Impact of network effects on service provider performance in digital business platforms

Khadija Ali Vakeel, Edward C. Malthouse*, Aimei Yang

*Corresponding author for this work

Research output: Contribution to journalArticlepeer-review

8 Scopus citations


Purpose: Digital business platforms (DBPs) such as Alibaba and Google Shopping are partnership networks that use the Internet to bring service providers (e.g. retail vendors) and customers together. One of the benefits of DBPs is network effects, in which customers can purchase from multiple providers, giving rise to a unique network. However, few studies have explored which service providers benefit from network effects and which do not. Design/methodology/approach: Using the theories of transaction costs and network analysis, the authors apply network models to DBPs to understand which service providers benefit from network effects. Findings: The authors identify three segments of service providers: (1) those with high prominence (connection to providers with high network centrality), (2) those with high network constraint (adjacent to isolated providers) and (3) those with low prominence and constraint. The authors find that segments (1) and (3) benefit from reciprocated customer exchanges, and thus benefit from network effects, while high constraint segment (2) providers do not benefit from reciprocated exchanges. Moreover, the authors find that for segments (2) and (3) future sales have a negative association with unreciprocated customer exchanges, while segment (1) has no significant association between unreciprocated exchanges and future sales. Research limitations/implications: The authors discuss implications for a multisided platform (MSP), as it decides which service providers to attract, promote and recommend. They can use this study’s results to know which segments of providers will increase network effects to make the platform more valuable. Practical implications: This paper provides managers of service platforms with strategies for managing relations with their service providers. Social implications: Service platforms are an important and disruptive business model. The authors need to understand how network effects operate to create efficient platforms. Originality/value: This paper extends the literature on MSPs by quantifying network effects and showing not all service providers benefit equally on an MSP from network effects. Critical insights into network effects on the MSP are provided, including different ways it can impact provider sales.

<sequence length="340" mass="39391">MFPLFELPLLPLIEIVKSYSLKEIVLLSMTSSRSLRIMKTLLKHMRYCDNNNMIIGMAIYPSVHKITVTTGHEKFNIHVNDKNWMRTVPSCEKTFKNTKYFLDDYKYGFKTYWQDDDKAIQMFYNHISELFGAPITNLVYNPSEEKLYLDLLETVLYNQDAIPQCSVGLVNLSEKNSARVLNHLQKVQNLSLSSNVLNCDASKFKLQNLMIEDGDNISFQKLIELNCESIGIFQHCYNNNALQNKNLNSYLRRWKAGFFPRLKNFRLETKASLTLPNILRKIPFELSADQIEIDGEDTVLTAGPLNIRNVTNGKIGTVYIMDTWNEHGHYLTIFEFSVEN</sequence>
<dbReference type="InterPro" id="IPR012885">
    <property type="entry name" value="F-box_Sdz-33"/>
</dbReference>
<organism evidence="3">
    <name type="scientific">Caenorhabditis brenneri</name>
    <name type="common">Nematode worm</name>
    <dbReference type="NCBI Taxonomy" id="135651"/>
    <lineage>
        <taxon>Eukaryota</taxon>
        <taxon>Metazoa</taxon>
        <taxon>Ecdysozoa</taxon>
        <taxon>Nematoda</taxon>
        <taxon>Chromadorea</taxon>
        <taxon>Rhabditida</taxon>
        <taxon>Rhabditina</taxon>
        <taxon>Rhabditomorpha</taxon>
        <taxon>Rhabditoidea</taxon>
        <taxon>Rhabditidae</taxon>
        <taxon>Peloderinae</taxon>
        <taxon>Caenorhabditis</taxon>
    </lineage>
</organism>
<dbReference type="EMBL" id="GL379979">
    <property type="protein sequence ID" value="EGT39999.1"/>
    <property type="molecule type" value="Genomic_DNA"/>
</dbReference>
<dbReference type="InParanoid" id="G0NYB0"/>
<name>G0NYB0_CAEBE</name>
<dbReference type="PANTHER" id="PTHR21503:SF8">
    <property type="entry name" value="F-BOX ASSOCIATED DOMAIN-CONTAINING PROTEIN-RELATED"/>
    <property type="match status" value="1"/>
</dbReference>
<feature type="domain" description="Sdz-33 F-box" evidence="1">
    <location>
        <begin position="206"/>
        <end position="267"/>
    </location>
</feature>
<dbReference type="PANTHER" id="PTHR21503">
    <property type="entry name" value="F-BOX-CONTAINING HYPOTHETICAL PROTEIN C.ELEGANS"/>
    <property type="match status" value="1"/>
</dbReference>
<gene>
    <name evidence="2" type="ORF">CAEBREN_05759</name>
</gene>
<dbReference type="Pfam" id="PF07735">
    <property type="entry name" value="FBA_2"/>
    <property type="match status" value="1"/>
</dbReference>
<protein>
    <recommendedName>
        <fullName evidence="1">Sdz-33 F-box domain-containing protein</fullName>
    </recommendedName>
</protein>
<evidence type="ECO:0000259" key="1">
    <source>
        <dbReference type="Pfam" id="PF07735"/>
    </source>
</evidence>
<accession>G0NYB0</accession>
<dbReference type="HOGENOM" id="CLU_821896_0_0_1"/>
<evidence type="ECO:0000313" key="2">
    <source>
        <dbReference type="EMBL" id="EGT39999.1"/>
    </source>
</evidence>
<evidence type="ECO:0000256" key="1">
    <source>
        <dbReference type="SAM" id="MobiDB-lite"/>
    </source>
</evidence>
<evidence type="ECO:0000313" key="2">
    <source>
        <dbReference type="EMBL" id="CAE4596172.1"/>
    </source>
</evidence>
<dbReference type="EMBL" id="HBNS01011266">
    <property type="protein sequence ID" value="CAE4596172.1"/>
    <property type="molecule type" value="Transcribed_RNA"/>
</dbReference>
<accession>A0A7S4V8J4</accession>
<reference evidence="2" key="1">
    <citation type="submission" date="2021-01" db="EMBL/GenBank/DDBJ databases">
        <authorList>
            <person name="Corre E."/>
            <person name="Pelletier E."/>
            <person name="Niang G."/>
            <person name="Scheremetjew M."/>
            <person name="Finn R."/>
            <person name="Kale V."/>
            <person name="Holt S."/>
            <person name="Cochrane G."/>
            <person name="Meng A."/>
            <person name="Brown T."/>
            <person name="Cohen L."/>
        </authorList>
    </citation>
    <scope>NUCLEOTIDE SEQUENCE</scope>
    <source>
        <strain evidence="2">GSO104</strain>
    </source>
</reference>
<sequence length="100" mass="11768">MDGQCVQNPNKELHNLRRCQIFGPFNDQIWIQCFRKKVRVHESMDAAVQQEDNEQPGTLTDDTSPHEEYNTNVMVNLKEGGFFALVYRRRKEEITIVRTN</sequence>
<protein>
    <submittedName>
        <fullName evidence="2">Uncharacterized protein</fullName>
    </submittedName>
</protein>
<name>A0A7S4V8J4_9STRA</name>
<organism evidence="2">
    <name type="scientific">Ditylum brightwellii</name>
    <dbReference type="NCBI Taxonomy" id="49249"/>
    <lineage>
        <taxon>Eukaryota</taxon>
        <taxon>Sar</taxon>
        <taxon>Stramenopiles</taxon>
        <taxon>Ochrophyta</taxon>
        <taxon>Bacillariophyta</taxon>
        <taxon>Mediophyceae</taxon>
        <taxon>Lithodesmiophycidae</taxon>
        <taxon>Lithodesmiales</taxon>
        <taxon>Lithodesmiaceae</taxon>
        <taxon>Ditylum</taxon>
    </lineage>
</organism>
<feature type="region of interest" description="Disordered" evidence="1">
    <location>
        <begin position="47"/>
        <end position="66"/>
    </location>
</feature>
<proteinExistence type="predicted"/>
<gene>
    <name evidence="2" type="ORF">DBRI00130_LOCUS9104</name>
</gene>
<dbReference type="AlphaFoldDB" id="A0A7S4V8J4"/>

Original languageEnglish (US)
Pages (from-to)461-482
Number of pages22
JournalJournal of Service Management
Issue number4
StatePublished - 2020


  • Digital business platforms
  • Network centrality
  • Service provider network
  • Structural hole

ASJC Scopus subject areas

  • Business, Management and Accounting (miscellaneous)
  • Tourism, Leisure and Hospitality Management
  • Strategy and Management


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